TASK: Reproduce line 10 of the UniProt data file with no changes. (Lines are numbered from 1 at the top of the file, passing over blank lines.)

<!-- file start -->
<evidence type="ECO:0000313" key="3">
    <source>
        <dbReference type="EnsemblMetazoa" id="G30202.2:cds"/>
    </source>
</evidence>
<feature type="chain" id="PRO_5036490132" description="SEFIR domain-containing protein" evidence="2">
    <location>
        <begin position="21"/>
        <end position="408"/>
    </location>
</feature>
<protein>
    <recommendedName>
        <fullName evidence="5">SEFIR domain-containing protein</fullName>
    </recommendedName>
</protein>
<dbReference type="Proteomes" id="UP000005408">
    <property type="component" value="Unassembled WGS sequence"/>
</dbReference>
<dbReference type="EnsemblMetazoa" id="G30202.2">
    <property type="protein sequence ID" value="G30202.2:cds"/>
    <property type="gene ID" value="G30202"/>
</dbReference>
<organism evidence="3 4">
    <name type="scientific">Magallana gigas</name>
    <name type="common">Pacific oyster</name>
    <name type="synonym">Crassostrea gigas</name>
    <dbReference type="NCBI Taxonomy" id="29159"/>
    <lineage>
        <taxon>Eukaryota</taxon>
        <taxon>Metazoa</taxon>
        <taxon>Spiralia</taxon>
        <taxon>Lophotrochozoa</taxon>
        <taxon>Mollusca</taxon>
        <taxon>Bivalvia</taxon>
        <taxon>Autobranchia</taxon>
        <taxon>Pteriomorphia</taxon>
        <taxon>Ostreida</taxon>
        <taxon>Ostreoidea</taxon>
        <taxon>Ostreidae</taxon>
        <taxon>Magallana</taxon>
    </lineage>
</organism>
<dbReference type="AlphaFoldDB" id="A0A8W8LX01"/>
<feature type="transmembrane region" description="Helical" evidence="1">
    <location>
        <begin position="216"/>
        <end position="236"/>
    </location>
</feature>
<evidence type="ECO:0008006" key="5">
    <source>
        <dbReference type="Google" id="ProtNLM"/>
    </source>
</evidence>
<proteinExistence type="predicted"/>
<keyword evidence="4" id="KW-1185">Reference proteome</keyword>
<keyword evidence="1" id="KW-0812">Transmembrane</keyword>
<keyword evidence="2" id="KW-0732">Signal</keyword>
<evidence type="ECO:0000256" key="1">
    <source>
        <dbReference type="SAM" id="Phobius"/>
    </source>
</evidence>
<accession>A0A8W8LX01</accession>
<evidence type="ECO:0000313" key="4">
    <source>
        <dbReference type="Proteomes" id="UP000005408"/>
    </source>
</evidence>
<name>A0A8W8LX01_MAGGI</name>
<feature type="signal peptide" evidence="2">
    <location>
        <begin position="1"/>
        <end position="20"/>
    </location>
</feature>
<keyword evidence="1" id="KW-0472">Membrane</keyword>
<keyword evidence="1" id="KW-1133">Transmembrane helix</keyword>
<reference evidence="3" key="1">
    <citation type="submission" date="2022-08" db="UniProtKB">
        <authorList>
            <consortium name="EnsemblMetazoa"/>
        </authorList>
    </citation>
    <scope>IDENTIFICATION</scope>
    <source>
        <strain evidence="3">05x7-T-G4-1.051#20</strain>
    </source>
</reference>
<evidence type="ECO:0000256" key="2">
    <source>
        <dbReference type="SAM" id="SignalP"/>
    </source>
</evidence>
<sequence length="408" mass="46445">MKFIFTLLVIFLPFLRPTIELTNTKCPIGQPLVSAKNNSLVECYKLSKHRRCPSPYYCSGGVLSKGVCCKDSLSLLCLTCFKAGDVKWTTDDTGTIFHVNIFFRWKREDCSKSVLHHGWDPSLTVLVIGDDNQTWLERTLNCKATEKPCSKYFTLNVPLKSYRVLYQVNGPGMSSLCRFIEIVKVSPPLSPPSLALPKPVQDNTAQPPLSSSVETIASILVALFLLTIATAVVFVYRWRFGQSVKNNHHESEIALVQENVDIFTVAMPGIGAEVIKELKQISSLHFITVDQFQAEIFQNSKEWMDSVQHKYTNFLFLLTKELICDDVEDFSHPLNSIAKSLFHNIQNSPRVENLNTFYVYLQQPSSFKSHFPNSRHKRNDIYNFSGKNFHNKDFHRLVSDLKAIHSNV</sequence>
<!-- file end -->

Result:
    </location>